Being a writer has come in handy for me in a few unexpected ways.
I’m also an English tutor and a disabilities volunteer. And in these spaces, I often find myself drawing upon my writer’s training – both formal and experiential – to explain storytelling conventions.
I realise that the ‘beginning, middle and end’ model of story crafting is probably well-intended, and mandated by the curriculum. However, I don’t think it gives a thorough enough understanding of how a story works. It gives the impression that a story is just ‘stuff that happens’. For young students, this can sometimes mean that when it’s time to analyse a work of fiction for an assessment – or produce one – they end up a bit lost.
I’ve run writing workshops with adults as well, and found that even the other volunteers (who didn’t have intellectual disabilities) had missed out on a lot of what I think ought to be basic knowledge.
So today, I present an antidote to the ‘beginning, middle and end’ model. This resource is intended for anyone who intends to teach storytelling to others. Originally, I conducted this lesson at Access, but it could work just as well for schoolchildren. The basis for the lesson was what I decided to call the ‘universal conventions’ – these being character, setting and plot. We followed it up with some writing activities, based on the lesson.
Feel free to use these notes as you wish; just drop me a line in the comments or through my contact page. Directions for the teacher are in italics. Bold terms are intended to be written on the board.
Greet the class. Explain that there are many types of stories, and ways of telling them:
‘You are writing a story, but what other ways can you tell a story?’ (Answers: speaking, acting it out, still images (comics, illustrations), moving images (film), even music or dance.) ‘These are called media. Each one is a medium.’
‘Not everybody agrees about the number of story types, either. One way to classify stories is by genre.’ (Ask them about genre. Movies etc also have genres.) ‘Your local librarian might put a sticker on the spine of a book to tell people what genre it is: a little dragon for fantasy, a magnifying glass for mystery, a heart shape for a romance. There are many different genres, with different conventions.’ (What genre is their story? What are some conventions of certain genres?)
‘But there are some conventions that all stories have in common. I am going to call these story elements the ‘universal conventions’ today.
‘Let’s begin with the most important universal convention: CHARACTER.
‘Characters are the active entities in your story. They are usually people, but not always: sometimes they are animals, objects or imaginary creatures such as aliens. It is impossible to tell a story for very long without characters. Characters are the ones who do things, or have things done to them.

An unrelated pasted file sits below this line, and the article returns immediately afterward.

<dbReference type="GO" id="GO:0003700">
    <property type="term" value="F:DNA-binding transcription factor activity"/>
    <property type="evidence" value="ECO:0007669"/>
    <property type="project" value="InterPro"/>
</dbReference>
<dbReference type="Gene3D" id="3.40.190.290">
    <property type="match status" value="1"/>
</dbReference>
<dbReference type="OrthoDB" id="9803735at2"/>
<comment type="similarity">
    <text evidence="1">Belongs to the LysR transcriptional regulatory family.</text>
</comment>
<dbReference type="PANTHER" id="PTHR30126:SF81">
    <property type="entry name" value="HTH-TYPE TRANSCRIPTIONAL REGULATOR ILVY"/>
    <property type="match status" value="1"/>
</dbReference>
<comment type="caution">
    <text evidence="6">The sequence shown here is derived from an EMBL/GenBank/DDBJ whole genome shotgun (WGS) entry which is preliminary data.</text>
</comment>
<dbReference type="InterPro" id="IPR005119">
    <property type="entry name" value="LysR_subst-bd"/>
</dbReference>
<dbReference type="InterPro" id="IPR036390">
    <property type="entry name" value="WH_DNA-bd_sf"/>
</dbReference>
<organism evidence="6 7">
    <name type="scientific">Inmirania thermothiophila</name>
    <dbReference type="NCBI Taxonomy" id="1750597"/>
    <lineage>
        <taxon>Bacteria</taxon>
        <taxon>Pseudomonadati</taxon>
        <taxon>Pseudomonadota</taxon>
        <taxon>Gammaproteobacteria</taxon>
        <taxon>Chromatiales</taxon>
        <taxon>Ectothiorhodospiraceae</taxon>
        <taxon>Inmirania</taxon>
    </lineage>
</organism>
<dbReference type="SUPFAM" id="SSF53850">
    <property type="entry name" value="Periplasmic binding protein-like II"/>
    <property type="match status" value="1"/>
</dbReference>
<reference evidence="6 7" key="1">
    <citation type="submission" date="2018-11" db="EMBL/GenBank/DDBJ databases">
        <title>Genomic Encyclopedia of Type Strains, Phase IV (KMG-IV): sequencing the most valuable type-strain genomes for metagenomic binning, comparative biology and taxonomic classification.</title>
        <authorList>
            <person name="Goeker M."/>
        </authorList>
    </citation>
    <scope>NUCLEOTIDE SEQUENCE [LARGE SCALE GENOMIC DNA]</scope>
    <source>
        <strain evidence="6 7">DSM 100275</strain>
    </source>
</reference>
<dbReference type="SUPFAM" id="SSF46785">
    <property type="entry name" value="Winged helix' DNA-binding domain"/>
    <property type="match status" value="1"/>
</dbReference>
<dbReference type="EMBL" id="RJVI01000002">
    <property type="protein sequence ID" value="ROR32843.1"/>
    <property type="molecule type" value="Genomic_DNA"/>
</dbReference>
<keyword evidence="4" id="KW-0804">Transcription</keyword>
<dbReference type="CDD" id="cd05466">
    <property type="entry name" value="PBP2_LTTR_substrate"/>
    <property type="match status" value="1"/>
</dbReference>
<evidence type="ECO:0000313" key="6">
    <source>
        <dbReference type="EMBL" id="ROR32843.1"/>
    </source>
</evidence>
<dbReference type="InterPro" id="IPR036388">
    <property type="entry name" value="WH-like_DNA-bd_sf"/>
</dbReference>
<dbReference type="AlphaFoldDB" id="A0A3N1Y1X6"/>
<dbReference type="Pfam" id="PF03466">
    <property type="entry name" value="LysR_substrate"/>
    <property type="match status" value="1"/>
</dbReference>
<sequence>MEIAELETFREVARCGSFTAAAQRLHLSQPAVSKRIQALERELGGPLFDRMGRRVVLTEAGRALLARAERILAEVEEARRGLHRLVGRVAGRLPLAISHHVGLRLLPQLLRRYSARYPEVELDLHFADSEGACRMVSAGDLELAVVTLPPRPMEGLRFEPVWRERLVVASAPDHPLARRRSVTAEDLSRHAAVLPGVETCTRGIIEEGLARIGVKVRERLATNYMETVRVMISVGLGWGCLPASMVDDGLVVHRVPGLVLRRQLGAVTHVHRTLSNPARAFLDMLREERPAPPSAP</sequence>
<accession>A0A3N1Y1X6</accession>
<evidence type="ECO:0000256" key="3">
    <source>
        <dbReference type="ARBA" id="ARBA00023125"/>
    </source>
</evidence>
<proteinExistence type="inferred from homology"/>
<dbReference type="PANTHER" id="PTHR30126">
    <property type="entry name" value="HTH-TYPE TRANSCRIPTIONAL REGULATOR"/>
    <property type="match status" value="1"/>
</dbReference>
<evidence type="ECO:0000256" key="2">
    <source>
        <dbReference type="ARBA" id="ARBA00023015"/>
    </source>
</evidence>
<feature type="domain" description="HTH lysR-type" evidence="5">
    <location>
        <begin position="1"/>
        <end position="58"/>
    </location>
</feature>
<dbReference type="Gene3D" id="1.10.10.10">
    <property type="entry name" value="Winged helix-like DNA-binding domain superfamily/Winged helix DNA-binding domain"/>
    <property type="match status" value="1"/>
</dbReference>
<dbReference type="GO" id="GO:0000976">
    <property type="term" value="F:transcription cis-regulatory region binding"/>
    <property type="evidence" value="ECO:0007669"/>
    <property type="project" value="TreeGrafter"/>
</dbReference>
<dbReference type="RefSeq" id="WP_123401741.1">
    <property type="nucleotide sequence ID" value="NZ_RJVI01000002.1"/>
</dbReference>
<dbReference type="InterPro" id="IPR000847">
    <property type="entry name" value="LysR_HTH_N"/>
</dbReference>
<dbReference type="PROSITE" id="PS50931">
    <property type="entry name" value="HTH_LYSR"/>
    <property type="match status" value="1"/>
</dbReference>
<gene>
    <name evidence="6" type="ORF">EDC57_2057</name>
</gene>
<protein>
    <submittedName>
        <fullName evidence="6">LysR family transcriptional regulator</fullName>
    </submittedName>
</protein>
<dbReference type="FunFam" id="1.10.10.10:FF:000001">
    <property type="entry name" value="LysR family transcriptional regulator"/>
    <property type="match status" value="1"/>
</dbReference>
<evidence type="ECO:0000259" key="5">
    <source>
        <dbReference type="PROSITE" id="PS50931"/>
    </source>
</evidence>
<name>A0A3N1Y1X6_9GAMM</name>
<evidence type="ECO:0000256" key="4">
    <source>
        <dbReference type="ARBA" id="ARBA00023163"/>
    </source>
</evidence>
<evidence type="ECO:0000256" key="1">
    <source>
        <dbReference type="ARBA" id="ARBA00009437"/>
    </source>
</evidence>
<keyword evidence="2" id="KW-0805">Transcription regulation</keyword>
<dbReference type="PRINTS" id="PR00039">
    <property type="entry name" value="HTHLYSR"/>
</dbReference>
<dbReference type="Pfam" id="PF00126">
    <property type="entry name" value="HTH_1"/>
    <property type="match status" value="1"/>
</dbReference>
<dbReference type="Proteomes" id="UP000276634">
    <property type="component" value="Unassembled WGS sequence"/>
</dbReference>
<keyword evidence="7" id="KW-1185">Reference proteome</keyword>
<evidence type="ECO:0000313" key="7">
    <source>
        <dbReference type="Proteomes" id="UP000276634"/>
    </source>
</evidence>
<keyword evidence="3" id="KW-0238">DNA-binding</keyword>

‘There are many types of characters, but there are several basic types that many stories have in common.
‘The main character is called the protagonist. This is the character that has the most important things happen to him or her (or it). A protagonist is sometimes called the hero or heroine, especially if he or she is a “goodie”.’ (Ask the class to tell you about some protagonists in popular culture.) ‘But this is not always the case. In a drama, there may be no “goodies” or “baddies” – just people who know each other and have problems. Some stories have no set protagonist; they might have a group of main characters who share the spotlight equally. You can have protagonists who are evil, too. Usually, though, the protagonist is somebody who the audience can sympathise with. Their actions, decisions and experiences make up the bulk of the story. They must have a compelling goal – that is, they must want something, and the story then follows his/her/its pursuit of that goal. Do you have a protagonist in your story? Who is it? What are they like? What do they want?
‘Often, stories have one or more antagonists. I use this word because an antagonist is not necessarily a “baddie” (although the best ones are) – an antagonist is simply someone who works against the protagonist. They set up the circumstances that force the protagonist to do things. A story doesn’t have to have an antagonist – it might just be a set of circumstances that the protagonist must overcome, instead, like making up with his children, or surviving in the mountains by herself. But even then, there must be something in the protagonist’s way. Tell me about some antagonists. Tell me some stories with no antagonist. What does your story have?